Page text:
A Few Things Ill Considered

The Bottleneck Years

by H.E. Taylor

Chapter 32 Table of Contents Chapter 34

Chapter 33

Jon Visits, January 27, 2056

On Sunday Jon called to say he would be dropping around to visit next week. The Senator was scheduled to hold a series of meetings with Provincial and First Nation leaders. He didn’t know when he would be free, but he would make a point of seeing us.

I felt a little odd being just another scheduling point in my brother’s busy life, but I resolved not to let it put me off. Anna was running a fever and Edie was tired, so I didn’t have time to dwell on it.

On Tuesday, when I got home in midafternoon — it was a non-class day at the university — I was met at the door by Edie.

“Your brother is here.”

“Jon?” I walked into the kitchen and looked around. “Where?”

“He’s in the basement.” Her voice told me she didn’t like the situation.

“What’s he up to?”

“I don’t know. He’s been poking around in Matt’s stuff for over an hour.”

“Oh.” I had a drink of water. “I’ll go see. Have you thought about supper?”

“There’s a bit of pork. I was going to wok up some vegetables.”

“It’s early yet. Let’s see if he is sticking around.”

I was noisy going downstairs so Jon would know I was coming. I heard the sound of cardboard ripping as I walked down the basement hall. Jon was in the process of tearing open a recalcitrant taped box. I crossed my arms and leaned against the doorframe watching him.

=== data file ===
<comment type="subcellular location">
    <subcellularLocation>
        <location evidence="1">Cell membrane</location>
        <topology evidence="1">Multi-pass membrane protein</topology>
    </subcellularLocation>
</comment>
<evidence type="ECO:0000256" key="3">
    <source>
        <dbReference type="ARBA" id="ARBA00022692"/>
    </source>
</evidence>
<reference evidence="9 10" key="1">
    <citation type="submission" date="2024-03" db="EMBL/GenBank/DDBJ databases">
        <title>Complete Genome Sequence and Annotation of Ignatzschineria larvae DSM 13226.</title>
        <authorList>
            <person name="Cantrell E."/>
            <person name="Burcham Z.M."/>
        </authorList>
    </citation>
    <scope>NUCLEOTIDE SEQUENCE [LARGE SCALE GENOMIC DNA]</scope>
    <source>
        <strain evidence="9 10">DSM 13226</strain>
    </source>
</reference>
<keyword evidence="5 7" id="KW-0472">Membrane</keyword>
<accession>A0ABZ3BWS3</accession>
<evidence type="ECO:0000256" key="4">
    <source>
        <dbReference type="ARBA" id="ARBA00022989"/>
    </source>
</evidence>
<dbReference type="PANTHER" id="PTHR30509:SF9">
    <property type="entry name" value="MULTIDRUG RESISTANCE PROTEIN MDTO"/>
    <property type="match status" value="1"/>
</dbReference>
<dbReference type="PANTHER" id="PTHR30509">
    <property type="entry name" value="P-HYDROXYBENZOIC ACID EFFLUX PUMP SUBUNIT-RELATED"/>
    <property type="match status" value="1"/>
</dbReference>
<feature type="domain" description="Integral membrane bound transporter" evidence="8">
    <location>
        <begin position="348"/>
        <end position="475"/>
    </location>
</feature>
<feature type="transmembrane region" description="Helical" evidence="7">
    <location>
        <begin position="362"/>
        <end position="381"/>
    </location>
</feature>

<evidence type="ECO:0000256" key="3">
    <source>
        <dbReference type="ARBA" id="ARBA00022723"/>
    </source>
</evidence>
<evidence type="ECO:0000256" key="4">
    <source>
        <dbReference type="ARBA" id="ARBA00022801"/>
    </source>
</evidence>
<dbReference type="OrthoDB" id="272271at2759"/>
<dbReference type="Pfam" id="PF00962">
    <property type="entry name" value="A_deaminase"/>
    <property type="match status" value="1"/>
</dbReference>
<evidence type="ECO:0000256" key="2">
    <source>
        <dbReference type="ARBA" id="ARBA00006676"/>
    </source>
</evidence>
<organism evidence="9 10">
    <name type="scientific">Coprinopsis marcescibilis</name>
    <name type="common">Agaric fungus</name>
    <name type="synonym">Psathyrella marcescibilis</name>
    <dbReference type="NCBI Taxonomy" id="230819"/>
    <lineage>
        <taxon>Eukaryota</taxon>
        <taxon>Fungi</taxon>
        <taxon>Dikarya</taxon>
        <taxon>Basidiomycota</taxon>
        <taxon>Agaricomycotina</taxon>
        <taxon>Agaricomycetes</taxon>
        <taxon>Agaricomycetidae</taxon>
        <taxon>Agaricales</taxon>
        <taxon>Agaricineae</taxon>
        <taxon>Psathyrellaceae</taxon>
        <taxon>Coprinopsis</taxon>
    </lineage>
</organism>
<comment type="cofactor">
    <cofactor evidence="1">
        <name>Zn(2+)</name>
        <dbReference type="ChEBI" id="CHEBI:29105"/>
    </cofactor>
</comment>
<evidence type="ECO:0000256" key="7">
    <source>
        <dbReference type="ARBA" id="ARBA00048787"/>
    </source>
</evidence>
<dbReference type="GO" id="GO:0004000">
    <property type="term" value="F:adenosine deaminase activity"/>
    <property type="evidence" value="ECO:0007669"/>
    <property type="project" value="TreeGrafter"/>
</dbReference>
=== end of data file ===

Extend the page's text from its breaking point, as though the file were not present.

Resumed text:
“Brother.”

“Hi Luc.”

“What in the hell are you doing?”

Jon stopped struggling with the box he was kneeling beside and grinned up at me from the middle of a messy scene. All the boxes of old clothes, books and paraphenalia which had been stored in Matt’s closet and along the inside wall were open, spread helter skelter about the room. He was going through everything.

“I’m looking for a clue.”

“To what?”

“Why Matt, of course.”

“And you think you’ll find it among his old socks?”

“Very funny. Did you see those books?” He pointed to a pile on the end of the dresser. “Maximoff Bakunin? Bertrand Russell? Howard Zinn? Why was he reading all those old radicals?”

I shrugged. “Are you working for ConSec now?”

“No!” He almost yelled and caught himself. “I want to understand why my brother” — he stopped and looked at me sharply — “why our brother got himself mixed up with that criminal. What did he think he was doing? He can never lead a normal life again.”

“You mean Henry?”

He nodded. “Besides which every once in a while some eager young security flack thinks I am Matt and I wind up in holding for a couple of hours. It’s damned inconvenient.”

“So, what have you found besides books?”

“Not much. There’s a notebook there,” he nodded toward the dresser, “but all it has is fabber notes, designs and specs.”

“Well, I’m hot and tired. I’m going to have a shower while the sun is up. Are you staying for supper?”

“Sure. The Senator said I was free for the rest of the day.”

“Good.”

I left him poking through Matt’s stuff. Something didn’t quite feel right. He knew something about Matt he wasn’t telling me, but I brushed it aside and went on with my shower.

While Edie and I got supper together, I told her what Jon had said. I was about to call him when he came upstairs and plunked himself down with a big sigh.

“Well I don’t know what to think,” he said.

“Matt was always looking for the edge,” said Edie.

I went on putting out the food.

“The edge of what?” asked Jon.

“Whatever he was interested in — fabbers, business, people.” She dropped her eyes.

“Have you considered the possibility that Matt and Henry were just commercially inconvenient and had to be eliminated?” I asked.